ObjectiveTo summarize the latest research progress in active surveillance of low-risk papillary thyroid microcarcinoma at home and abroad, and provide some reference for future clinical work. MethodRetrieved and reviewed relevant literatures about prospective studies on active surveillance of papillary thyroid microcarcinoma.ResultsIn recent years, the incidence of papillary thyroid microcarcinoma had increased sharply, but most of the biological activities were inert, tumor-specific mortality was very low, and only a few had progressed. For patients with papillary thyroid microcarcinoma, surgery was a safe and effective treatment method, but due to changes in the epidemiological characteristics of the disease, people were reconsidering whether there was overtreatment in patients without high-risk characteristics. Expert consensus and guidelines no matter at home or abroad mentioned that active monitoring can be considered as an alternative to surgery. For suitable patients, active monitoring might be a better choice.ConclusionsActive surveillance for low-risk papillary thyroid microcarcinoma is basically considered to be a safe and feasible treatment option, but large numbers of clinical trials are still needed to provide evidence for the conversion of conventional clinical treatment models. In the future, by more accurately assessing the tumor progression of patients with low-risk papillary thyroid microcarcinoma, active surveillance is promising to alternate surgical treatments.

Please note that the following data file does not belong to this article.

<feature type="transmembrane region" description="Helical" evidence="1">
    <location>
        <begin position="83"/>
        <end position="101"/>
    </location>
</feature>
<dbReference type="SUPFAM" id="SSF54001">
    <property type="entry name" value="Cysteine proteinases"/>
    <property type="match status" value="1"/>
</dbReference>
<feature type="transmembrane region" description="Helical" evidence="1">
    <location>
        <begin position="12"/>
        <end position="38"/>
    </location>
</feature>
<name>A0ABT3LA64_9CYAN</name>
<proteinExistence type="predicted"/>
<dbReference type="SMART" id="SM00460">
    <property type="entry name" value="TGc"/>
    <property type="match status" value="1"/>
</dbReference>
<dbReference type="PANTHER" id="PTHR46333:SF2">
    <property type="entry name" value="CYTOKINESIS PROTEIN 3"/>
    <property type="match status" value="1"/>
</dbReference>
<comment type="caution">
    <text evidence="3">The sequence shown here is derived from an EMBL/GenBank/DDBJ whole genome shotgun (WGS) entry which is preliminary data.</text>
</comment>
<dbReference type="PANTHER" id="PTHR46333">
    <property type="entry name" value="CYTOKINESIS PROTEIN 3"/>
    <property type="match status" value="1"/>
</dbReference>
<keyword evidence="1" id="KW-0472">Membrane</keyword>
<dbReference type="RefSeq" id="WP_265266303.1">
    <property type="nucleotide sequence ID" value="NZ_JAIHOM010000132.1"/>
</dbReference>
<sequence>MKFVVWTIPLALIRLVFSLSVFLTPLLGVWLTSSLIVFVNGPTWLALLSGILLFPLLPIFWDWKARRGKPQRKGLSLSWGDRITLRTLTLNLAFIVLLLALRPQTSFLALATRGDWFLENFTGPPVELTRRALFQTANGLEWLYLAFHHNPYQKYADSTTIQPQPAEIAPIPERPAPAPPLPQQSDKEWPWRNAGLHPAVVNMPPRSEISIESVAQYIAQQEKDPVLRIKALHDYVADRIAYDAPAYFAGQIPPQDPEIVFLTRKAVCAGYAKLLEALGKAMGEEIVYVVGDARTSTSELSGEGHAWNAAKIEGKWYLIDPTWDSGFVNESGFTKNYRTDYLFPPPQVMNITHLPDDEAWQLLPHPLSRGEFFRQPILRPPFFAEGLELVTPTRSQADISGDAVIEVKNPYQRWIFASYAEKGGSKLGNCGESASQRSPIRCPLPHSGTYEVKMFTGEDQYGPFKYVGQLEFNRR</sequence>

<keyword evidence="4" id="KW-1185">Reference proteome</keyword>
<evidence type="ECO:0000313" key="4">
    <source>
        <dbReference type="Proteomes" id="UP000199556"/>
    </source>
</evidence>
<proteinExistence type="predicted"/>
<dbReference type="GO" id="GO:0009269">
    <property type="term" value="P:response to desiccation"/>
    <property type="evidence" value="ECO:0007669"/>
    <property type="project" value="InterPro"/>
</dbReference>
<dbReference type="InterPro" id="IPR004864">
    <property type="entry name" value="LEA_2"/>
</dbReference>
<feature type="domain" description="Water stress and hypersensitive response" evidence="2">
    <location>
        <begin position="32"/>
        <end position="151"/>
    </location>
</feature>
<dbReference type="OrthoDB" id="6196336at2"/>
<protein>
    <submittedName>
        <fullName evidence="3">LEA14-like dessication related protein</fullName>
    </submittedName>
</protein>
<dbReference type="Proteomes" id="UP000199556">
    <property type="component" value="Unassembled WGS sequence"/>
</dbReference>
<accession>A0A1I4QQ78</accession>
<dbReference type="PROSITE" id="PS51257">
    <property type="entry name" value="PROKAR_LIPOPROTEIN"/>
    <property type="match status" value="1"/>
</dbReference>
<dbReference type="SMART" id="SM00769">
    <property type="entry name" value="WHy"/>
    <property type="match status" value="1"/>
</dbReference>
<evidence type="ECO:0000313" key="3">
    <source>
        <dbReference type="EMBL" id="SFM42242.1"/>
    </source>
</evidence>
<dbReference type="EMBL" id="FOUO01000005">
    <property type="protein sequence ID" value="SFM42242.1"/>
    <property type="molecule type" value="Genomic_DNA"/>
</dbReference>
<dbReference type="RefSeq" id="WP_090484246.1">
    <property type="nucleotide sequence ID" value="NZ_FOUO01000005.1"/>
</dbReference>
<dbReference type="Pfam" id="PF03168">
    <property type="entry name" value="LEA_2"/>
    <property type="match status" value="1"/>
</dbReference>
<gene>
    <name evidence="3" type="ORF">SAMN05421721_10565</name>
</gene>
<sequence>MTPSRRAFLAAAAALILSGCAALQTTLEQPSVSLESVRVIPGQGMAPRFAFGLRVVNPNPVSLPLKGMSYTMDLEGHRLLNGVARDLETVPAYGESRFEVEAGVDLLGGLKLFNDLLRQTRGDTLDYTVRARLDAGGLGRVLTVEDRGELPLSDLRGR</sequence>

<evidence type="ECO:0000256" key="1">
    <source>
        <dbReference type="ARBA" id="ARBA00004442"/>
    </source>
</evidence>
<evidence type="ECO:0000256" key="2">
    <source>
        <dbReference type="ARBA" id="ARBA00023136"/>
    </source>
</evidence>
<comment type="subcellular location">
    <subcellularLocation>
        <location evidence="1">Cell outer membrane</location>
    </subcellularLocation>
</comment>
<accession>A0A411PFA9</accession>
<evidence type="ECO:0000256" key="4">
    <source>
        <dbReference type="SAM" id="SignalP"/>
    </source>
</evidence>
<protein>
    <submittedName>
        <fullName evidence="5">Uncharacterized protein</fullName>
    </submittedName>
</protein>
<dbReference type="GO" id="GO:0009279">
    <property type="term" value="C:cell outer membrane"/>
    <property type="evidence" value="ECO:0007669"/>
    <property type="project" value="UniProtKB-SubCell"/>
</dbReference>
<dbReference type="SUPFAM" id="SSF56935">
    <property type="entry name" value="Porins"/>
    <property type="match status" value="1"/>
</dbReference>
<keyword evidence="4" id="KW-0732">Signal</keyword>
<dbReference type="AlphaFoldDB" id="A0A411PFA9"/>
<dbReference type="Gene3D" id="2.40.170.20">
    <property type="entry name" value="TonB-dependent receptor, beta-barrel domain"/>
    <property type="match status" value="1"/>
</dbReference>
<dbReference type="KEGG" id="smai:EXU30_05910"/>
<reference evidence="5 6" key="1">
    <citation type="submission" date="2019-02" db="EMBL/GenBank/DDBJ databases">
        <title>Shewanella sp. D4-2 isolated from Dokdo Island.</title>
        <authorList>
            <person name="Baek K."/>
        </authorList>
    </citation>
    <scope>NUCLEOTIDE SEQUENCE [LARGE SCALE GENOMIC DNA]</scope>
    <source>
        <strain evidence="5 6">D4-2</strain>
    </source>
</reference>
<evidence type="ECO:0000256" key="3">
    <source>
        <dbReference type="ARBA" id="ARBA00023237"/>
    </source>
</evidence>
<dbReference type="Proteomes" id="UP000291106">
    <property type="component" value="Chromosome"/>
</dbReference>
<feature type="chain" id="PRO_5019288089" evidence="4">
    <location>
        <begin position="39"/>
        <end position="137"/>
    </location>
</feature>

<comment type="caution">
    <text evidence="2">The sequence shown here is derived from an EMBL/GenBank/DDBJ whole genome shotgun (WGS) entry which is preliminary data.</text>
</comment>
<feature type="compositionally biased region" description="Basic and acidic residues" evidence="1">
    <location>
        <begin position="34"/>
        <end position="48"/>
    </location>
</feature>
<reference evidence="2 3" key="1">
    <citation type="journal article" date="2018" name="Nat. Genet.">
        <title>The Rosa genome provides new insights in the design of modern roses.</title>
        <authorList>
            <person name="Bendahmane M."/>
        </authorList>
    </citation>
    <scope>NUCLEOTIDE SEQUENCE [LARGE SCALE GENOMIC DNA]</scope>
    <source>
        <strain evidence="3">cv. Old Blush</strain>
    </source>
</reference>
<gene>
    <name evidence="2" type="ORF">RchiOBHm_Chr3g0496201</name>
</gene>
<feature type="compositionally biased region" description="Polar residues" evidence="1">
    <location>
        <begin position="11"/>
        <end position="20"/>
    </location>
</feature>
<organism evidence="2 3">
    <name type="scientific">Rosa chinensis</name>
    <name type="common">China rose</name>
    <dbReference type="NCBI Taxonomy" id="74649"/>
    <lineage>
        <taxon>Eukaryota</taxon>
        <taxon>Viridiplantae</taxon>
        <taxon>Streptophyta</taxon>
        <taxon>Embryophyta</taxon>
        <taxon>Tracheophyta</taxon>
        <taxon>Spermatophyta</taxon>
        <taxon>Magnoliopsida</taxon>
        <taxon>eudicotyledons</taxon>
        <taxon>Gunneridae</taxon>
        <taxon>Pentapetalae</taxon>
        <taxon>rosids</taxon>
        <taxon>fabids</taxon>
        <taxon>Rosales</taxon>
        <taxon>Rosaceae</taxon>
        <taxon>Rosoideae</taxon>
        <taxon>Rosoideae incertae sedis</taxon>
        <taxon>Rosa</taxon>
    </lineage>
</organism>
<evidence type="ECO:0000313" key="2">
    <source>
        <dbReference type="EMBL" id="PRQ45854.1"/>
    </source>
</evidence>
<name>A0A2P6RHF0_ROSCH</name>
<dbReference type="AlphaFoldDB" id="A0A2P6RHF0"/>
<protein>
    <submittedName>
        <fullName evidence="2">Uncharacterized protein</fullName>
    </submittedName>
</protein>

ObjectiveTo explore the value of active surveillance (AS) with ultrasound for papillary thyroid microcarcinoma (PTMC) tumor growth.MethodsA retrospective collection of 196 patients who underwent ultrasound-guided fine-needle aspiration biopsy at West China Hospital of Sichuan University from January 2014 to December 2018 were pathologically diagnosed as PTMC, and no cervical lymph node metastasis was found on ultrasound, and AS was performed. According to the change of the maximum diameter of the nodule, the patients were divided into the maximum diameter increase group, the maximum diameter stable group and the maximum diameter reduction group. According to the nodule volume change, the patients were divided into the volume increase group, the volume stable group and the volume reduction group. The differences in the patients’ gender, age, with Hashimoto’s thyroiditis, follow-up time, tumor size, boundary, shape, echo, aspect ratio, calcifications, multifocality, bilateral involvement, other nodule, surrounding tissues and cervical lymph nodes among the different groups were analyzed in order to clarify the related factors of tumor growth.ResultsOne hundred and ninety-six patients had ultrasound AS time ranging from 6 to 79 months with the median (quartile) time were 16.0 (10.0, 30.0) months. One hundred and seventeen patients (59.7%) were in AS for 6 to 63 months with the median (quartile) time were 13.0. (8.0, 22.0), surgical treatments were performed after termination of AS. Forty-five patients (23.0%) continued to perform AS, 34 patients (17.3%) did not continue to perform AS in West China Hospital of Sichuan University. There was no significant reduction in the maximum diameter and volume of the nodules in all cases. Among them, 9 cases (4.6%) had an increase in the maximum diameter of the nodules, and 187 cases (95.4%) had a stable maximum diameter. Forty cases (20.4%) had an increase in the volume of the nodules, and 156 cases (79.6%) had a stable volume of the nodules. Comparison of the maximum diameter change of nodules between the two groups, there was a significant difference in the age of patients (P<0.05). Comparison of the maximum volume change between the two groups, there were significant differences in age, follow-up time and initial nodule volume (P<0.05). Logistic regression analysis showed that younger age was an independent risk factor for PTMC nodule growth [OR＝0.638, 95%CI (0.601, 0.675), P＝0.015].ConclusionsYounger age is a risk factor for PTMC tumor growth. We should adopt a more active monitoring program for younger patients. The increase of PTMC tumor volume can be more easily monitored than the increase of its maximum diameter, so it can be used as an indicator to predict nodule growth at an earlier stage in AS.